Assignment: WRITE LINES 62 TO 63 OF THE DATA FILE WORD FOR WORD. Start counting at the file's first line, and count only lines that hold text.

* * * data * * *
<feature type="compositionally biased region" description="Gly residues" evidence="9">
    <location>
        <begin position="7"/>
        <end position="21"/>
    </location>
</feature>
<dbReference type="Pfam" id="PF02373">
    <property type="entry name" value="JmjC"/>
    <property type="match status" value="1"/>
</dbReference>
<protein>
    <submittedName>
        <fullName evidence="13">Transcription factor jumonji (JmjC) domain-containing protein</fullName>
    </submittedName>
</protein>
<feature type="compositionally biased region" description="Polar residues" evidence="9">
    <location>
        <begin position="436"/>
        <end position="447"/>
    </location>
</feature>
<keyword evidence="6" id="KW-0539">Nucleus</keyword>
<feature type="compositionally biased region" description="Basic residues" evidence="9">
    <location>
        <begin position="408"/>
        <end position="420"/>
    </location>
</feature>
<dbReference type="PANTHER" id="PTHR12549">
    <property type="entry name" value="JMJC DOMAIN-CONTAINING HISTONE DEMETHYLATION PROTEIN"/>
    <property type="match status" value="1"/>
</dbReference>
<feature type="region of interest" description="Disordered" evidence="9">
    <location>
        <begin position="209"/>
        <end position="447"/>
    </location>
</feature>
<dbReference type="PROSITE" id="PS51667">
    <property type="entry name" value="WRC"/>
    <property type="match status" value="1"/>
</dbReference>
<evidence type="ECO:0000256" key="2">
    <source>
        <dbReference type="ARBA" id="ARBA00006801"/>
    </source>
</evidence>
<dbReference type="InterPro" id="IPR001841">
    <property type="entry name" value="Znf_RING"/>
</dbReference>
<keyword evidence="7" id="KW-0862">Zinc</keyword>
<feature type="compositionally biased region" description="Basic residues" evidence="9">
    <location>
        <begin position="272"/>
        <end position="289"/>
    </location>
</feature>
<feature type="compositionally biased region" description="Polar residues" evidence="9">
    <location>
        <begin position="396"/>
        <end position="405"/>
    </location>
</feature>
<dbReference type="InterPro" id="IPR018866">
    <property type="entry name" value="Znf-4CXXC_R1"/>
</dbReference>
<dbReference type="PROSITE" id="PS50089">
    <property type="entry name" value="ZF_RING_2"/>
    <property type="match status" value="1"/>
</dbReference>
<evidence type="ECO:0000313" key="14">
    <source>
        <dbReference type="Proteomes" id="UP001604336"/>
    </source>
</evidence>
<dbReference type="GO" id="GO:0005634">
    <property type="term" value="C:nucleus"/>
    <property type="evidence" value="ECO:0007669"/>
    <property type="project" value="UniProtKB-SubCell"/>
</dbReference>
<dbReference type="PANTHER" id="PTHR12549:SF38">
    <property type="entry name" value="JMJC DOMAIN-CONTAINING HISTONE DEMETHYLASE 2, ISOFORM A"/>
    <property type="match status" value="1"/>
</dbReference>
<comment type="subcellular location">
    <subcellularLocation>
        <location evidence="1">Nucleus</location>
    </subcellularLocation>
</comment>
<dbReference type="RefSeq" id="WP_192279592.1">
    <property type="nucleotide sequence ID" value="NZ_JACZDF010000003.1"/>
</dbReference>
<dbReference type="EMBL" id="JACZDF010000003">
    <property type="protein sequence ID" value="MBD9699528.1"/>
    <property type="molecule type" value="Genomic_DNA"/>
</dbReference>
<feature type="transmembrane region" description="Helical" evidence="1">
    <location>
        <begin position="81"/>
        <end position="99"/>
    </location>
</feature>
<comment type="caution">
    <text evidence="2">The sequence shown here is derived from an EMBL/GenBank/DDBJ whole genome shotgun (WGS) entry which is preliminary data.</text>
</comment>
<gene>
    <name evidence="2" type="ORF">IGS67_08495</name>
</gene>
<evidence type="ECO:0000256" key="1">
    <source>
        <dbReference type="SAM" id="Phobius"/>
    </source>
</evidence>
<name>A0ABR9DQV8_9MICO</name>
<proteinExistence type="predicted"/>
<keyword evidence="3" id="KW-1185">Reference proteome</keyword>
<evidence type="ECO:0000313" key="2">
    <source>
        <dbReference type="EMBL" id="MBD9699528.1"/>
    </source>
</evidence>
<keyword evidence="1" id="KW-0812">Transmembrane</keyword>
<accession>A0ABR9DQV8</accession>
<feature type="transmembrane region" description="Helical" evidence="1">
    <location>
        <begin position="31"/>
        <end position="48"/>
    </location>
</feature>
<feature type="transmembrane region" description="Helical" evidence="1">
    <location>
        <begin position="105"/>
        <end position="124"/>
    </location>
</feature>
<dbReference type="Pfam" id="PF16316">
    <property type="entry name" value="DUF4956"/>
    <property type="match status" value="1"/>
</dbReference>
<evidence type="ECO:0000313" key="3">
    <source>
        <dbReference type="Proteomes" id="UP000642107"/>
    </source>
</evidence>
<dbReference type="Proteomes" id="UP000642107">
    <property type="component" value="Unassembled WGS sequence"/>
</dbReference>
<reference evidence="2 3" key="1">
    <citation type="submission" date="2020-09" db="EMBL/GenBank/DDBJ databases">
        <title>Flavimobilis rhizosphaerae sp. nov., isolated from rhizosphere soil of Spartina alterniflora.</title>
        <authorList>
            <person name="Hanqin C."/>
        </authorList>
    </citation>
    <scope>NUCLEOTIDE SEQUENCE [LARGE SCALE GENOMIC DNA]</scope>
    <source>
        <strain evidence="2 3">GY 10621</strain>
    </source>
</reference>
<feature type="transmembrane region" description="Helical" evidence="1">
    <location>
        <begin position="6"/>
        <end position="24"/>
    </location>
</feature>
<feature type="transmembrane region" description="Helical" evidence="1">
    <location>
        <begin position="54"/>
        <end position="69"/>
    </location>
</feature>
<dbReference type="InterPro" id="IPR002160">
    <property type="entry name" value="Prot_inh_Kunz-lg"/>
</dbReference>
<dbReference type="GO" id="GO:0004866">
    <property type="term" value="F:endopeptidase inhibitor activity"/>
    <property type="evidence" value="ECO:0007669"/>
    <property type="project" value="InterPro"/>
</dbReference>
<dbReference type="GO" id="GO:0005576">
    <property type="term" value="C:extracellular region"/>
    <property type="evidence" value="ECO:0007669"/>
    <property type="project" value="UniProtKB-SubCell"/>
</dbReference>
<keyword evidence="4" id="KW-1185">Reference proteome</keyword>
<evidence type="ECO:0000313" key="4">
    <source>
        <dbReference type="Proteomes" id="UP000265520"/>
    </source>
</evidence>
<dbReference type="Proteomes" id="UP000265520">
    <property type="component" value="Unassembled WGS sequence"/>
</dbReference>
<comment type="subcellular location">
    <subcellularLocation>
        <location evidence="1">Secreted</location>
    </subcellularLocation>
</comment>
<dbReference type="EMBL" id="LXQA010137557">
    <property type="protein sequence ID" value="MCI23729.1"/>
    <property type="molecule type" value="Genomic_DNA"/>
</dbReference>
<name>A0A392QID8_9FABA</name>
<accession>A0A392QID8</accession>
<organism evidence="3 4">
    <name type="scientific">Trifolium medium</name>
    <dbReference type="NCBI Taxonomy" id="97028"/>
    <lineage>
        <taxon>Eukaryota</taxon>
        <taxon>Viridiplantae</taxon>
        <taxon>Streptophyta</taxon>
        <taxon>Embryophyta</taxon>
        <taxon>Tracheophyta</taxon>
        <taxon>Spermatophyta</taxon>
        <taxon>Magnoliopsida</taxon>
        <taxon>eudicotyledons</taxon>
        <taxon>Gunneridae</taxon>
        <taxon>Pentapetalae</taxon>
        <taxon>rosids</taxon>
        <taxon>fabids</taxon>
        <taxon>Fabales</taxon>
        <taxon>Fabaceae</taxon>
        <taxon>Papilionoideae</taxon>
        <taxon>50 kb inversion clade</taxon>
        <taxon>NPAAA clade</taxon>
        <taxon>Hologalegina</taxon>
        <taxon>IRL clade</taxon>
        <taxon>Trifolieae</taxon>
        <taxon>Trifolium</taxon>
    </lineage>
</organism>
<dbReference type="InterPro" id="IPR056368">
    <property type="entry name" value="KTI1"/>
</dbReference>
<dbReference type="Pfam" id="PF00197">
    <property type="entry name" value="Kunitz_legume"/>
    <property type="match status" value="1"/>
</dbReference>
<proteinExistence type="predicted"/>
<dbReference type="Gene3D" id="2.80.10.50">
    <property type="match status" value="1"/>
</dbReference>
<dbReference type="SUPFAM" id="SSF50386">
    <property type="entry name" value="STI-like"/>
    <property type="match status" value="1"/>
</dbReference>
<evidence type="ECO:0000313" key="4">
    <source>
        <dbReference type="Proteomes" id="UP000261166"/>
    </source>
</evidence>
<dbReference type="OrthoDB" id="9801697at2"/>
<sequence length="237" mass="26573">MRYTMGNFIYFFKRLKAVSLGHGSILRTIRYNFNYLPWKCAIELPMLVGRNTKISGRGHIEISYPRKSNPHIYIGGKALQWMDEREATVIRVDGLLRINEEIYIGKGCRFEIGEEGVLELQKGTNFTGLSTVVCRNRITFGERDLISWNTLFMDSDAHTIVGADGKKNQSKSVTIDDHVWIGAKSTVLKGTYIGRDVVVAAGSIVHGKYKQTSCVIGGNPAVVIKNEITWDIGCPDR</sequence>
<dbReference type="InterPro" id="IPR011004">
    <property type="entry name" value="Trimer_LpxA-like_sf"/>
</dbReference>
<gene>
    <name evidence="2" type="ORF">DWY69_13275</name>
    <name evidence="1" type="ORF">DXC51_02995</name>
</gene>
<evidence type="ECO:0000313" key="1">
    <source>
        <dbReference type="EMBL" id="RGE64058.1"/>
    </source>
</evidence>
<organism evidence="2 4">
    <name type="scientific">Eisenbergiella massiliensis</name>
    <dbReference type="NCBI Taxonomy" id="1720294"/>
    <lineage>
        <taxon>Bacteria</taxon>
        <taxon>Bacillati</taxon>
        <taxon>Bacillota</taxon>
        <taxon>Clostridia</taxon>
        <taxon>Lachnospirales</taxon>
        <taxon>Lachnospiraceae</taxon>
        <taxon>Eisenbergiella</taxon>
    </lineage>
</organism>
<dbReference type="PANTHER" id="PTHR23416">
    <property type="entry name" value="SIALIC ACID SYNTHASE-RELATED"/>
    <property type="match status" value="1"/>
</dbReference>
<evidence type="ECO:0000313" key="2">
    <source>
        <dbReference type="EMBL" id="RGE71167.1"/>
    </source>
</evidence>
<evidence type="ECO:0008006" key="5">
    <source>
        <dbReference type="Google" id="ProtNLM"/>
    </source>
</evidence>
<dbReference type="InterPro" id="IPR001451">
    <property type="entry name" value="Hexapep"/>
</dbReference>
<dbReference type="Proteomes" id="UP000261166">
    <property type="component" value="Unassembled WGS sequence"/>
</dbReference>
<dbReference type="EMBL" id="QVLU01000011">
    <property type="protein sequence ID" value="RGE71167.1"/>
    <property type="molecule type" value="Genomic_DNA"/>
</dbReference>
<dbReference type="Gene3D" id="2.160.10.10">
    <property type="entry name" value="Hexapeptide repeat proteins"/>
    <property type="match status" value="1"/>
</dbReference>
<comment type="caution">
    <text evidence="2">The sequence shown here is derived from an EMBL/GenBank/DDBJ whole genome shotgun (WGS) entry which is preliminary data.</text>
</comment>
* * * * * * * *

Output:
    </location>
</feature>